Bloomberg reports the U.S. Food and Drug Administration is launching a first of its kind inquiry into medical diagnosis apps starting with the ‘uChek’ urine analysis app from Biosense Technologies. The free app, which is curr...
Bloomberg reports the U.S. Food and Drug Administration is launching a first of its kind inquiry into medical diagnosis apps starting with the ‘uChek’ urine analysis app from Biosense Technologies. The free app, which is currently still on the App Store, requires users to purchase a kit containing urine test strips that can be visually analyzed with the iPhone’s camera. The problem, according to a letter sent to Biosense from the FDA, is the fact that the test strips have only been cleared for “direct visual reading” and not automated analysis from an application:
Please note that though the types of urinalysis dipsticks you reference for use with your application are cleared, they are only cleared when interpreted by direct visual reading. Since your app allows a mobile phone to analyze the dipsticks, the phone and device as a whole functions as an automated strip reader. When these dipsticks are read by an automated strip reader, the dipsticks require new clearance as part of the test system. Therefore, any company intending to promote their device for use in analyzing, reading, and/or interpreting these dipsticks need to obtain clearance for the entire urinalysis test system (i.e., the strip reader and the test strips, as used together).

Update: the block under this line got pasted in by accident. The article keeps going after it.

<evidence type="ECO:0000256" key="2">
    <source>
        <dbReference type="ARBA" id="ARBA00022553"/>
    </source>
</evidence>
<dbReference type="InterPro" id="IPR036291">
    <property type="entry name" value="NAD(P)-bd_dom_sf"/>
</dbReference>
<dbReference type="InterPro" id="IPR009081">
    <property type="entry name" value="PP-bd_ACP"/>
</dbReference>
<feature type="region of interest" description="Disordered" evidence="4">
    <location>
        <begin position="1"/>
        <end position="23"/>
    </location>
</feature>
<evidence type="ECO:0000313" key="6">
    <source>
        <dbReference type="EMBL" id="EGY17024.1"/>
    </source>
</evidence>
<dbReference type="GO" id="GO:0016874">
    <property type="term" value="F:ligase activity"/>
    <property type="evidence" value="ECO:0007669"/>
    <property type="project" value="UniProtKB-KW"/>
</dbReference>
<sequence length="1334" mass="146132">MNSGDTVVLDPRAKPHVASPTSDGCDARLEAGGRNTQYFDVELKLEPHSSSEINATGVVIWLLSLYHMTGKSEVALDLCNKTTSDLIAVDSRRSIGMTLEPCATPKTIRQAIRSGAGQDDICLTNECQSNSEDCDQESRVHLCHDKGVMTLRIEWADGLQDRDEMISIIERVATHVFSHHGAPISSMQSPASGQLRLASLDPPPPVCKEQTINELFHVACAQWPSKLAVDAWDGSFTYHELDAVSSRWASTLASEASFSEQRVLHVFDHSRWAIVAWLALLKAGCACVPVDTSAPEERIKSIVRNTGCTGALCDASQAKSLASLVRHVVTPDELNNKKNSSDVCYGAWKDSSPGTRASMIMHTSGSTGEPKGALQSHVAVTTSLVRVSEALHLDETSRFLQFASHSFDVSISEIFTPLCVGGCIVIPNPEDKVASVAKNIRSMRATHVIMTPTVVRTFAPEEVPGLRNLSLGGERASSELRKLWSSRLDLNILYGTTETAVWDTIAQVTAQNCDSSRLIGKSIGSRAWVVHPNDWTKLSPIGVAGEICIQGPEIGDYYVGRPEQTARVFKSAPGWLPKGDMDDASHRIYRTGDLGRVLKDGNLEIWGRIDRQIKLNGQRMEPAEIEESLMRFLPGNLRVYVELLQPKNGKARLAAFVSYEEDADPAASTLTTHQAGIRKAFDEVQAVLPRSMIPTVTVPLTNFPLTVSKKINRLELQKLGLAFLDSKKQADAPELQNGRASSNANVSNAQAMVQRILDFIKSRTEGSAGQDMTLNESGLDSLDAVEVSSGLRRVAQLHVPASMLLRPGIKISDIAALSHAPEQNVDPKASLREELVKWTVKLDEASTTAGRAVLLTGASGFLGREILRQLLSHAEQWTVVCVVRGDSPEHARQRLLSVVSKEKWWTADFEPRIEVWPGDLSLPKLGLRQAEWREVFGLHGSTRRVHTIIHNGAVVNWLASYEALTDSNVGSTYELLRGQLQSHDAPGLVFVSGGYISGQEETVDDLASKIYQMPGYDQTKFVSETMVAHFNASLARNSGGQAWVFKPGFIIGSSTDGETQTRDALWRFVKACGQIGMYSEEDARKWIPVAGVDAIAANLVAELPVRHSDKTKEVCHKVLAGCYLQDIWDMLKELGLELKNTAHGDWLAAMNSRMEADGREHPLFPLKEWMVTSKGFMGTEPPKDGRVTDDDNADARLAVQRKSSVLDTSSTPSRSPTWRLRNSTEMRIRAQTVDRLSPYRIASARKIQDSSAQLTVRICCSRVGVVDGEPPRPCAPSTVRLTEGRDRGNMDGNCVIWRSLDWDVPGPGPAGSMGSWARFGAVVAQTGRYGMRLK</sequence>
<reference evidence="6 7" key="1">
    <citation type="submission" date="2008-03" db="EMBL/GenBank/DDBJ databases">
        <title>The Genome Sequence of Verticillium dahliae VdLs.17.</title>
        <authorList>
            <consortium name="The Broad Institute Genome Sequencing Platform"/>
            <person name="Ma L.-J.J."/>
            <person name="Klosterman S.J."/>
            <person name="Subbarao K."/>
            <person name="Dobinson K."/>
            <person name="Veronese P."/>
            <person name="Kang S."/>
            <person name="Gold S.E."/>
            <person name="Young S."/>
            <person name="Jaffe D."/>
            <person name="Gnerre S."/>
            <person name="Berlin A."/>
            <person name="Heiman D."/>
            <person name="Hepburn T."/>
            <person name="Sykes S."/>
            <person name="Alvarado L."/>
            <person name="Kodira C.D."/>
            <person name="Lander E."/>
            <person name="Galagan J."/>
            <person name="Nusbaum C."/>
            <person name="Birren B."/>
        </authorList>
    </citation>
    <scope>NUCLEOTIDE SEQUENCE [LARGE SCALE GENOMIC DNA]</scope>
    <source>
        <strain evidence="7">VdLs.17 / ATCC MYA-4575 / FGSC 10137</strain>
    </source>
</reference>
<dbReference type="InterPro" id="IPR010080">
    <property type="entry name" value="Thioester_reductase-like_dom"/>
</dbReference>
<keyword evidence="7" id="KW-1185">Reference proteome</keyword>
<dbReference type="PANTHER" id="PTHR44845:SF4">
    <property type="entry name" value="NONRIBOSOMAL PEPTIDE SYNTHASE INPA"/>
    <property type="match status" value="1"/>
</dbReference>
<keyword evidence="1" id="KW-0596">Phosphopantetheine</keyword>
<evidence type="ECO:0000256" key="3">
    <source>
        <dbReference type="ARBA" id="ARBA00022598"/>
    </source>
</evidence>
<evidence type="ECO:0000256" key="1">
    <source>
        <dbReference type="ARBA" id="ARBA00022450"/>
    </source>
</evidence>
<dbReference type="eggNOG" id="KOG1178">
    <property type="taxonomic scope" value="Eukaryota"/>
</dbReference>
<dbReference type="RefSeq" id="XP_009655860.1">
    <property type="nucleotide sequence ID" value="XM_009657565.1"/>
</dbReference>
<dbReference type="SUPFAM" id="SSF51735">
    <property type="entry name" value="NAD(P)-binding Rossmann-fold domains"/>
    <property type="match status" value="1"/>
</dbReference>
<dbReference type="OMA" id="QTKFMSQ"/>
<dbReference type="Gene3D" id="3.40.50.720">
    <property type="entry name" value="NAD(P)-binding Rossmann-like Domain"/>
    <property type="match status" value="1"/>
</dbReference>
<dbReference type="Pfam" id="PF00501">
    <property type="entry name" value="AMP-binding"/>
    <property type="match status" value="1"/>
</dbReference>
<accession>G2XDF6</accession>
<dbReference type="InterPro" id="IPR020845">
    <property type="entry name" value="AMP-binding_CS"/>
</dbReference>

While Biosense plans to work with the FDA to resolve the issue, Bloomberg notes that this is only the start of a broader crack down on apps that claim to diagnose medical conditions:
The agency has said it wants stricter rules for apps that directly diagnose or treat conditions, proposing in 2011 to apply similar quality standards as for heart stents, ultrasound machines and other medical devices.
“We intend to finalize the guidance this year,” Synim Rivers, an agency spokeswoman, said yesterday in an e-mail. “The FDA has proposed a regulatory approach that limits its immediate oversight to a specific, small subset of mobile medical applications that are medical devices and present the greatest risk to patient safety if they don’t work as intended.”
Biosense claims that the uChek app allows them to price their system at “a fraction of other semi-automated urinalysis while providing comparable accuracy,” but does warn that “uChek is intended for use only by or on the recommendation of a qualified healthcare professional.”